Mark Spear interviewed and/or videoed ten of the men in our film and he also interviewed and filmed Betty and me when we made our extras about the making of BRAVO!. He helped create some of our trailers and gave us advice and info on cameras, interviewing, lighting. He traveled with us to San Antonio, Texas, and met and bonded with the men of BRAVO!. After we were done with the film, he came to screenings of the film and we often met for bar-b-que where we laughed and visited.

Yes, we laughed a lot around Mark. He was a funny man. He was also sensitive and talented, he was an artist who understood film and photography and life. He was sensitive. I repeat that because for me, it is the salient characteristic I will recall about Mark. Sensitive people can feel the world on their skins. Everybody’s triumphs and disasters are understood on a visceral level by sensitive people. And like so many sensitive people, those triumphs and disasters, those victories and defeats, seeped through Mark’s skin and became, almost vicariously, his own.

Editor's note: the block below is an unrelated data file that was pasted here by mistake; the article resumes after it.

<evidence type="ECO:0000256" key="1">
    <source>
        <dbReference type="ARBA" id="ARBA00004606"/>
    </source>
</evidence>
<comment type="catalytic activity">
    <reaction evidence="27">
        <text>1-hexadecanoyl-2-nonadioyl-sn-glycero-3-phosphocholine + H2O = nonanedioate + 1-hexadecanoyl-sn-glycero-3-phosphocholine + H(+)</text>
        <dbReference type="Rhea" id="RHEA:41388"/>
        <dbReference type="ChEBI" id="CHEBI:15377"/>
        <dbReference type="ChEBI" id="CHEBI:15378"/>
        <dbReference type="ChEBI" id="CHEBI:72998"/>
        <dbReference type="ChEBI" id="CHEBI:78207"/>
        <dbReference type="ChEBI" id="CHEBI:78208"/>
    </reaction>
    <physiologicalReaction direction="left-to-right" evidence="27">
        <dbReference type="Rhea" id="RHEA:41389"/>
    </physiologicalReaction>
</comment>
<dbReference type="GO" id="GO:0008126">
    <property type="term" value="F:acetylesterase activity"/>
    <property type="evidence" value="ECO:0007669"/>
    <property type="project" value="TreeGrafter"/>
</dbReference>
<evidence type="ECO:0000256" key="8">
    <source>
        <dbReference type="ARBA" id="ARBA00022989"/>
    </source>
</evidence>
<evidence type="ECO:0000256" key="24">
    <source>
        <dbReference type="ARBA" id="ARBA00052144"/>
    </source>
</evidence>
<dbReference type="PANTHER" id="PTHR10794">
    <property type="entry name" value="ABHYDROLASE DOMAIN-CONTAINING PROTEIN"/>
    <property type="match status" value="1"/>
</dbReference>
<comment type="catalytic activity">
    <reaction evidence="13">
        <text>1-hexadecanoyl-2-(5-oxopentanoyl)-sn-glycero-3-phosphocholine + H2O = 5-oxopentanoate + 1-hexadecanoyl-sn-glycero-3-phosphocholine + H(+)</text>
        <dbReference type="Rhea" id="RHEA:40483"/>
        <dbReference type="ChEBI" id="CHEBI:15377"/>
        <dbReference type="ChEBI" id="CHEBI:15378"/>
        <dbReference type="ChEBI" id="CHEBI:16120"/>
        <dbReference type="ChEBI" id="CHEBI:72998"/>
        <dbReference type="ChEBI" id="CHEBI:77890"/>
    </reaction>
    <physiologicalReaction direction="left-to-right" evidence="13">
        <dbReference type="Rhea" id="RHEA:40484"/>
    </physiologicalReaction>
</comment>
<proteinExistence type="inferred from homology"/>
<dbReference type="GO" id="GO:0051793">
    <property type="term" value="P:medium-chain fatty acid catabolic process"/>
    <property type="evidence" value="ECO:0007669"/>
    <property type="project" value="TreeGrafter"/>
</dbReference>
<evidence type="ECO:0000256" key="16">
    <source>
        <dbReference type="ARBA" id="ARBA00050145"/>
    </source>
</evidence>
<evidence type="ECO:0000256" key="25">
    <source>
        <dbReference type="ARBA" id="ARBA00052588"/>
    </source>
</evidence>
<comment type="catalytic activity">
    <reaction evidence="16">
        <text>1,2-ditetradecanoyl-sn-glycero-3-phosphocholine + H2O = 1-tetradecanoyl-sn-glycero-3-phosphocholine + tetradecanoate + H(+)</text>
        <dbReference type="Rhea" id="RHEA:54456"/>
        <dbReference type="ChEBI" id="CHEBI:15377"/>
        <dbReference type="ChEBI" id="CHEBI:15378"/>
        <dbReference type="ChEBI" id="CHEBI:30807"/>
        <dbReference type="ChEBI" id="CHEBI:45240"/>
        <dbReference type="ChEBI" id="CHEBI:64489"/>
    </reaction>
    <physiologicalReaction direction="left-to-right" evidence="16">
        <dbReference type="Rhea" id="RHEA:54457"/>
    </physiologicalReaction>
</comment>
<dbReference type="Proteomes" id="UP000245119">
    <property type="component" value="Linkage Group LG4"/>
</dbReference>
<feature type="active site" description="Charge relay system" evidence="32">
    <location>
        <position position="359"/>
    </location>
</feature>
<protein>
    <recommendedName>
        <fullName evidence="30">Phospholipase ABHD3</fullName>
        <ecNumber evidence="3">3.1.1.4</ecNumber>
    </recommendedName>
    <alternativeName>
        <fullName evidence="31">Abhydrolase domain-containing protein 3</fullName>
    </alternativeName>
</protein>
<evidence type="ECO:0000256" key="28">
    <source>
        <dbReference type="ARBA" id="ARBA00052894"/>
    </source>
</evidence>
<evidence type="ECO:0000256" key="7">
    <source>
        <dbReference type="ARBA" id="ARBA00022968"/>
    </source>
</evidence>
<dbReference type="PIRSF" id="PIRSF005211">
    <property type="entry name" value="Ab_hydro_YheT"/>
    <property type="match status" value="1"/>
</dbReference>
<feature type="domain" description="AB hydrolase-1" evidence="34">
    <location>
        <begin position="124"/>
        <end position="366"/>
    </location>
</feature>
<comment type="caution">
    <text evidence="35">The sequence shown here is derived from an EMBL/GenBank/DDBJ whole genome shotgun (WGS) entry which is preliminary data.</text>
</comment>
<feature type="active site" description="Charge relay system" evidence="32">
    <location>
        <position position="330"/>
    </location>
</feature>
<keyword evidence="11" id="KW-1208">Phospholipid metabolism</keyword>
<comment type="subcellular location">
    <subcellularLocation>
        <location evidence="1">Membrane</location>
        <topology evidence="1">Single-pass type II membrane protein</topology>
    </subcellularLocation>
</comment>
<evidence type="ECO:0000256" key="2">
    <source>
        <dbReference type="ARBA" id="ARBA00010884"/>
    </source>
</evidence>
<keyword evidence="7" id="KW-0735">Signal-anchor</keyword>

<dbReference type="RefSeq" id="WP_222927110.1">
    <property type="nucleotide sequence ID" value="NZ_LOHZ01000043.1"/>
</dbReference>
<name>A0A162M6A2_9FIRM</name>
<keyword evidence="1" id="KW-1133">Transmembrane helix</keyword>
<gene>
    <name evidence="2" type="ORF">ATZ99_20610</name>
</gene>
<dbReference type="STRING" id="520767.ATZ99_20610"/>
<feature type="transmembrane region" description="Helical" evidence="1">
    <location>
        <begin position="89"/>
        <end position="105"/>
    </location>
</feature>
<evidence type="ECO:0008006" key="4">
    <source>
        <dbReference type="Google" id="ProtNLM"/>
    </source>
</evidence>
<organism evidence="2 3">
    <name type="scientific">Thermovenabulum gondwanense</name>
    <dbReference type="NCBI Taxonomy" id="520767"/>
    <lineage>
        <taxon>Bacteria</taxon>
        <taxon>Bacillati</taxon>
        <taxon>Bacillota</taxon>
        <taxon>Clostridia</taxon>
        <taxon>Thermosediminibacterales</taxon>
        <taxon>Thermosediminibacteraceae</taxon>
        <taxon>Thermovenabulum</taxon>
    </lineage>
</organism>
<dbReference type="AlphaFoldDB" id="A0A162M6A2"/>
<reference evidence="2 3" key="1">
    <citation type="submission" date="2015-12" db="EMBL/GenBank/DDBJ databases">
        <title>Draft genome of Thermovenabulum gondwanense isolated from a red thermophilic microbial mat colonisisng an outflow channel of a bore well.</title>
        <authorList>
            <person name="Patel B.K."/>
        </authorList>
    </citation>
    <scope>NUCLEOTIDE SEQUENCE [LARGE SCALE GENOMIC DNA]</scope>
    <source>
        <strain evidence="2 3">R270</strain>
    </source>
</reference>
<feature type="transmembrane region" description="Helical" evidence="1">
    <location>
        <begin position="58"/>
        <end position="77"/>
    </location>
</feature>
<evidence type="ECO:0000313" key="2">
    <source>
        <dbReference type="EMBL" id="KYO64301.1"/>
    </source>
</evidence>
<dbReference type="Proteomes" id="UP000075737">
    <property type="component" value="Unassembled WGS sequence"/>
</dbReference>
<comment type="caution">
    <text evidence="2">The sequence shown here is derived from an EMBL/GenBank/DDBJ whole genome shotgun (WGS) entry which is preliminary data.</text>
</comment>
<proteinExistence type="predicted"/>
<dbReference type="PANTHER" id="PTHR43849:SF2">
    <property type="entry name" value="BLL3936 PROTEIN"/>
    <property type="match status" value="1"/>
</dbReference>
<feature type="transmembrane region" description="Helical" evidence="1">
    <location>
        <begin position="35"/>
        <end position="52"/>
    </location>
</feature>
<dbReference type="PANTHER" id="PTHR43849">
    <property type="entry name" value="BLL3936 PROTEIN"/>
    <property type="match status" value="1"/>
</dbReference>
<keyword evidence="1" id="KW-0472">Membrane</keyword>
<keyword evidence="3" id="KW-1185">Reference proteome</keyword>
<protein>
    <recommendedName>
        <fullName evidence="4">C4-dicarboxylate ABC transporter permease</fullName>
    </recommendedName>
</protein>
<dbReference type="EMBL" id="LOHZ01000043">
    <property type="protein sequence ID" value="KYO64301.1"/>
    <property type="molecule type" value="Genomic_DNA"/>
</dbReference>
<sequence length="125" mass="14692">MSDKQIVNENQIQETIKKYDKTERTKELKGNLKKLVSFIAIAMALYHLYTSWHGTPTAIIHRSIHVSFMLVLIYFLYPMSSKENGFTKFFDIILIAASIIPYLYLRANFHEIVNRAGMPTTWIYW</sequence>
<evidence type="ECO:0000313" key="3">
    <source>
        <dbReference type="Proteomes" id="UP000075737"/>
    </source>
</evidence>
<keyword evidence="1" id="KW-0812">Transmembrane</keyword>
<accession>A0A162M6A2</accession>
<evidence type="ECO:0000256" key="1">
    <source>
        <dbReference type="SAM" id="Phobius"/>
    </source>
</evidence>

Mark Spear at the San Antonio Shoot © Betty Rodgers 2010

Mark Spear at the San Antonio Shoot
© Betty Rodgers 2010

Mark had health problems that no doubt contributed to his passing, but I can’t help but think that his sensitivity contributed to his leaving us prematurely, too. He carried a lot of weight, and a bunch of it wasn’t his.

And now he is gone and I am kicking myself in the butt because I didn’t spend more time with him, taking in all he had to teach me about life. One of the other things about sensitive people is they learn a lot from all that weight they carry for other folks. The weight gets in the pores and sneaks into the blood stream and gathers around the mind and the heart and becomes knowledge of another kind. Not out of a book, or a seminar, but from the weight of life.

I know something about grief. I should have dealt with all that grief that I accumulated from my time at the Siege of Khe Sanh. I didn’t and I still may not; I’m a Marine and I’m two-fisted knuckle-busting Dale Rodgers’ son. But I swear I’m going to deal with the grief I feel from the loss of my friend, Mark Spear.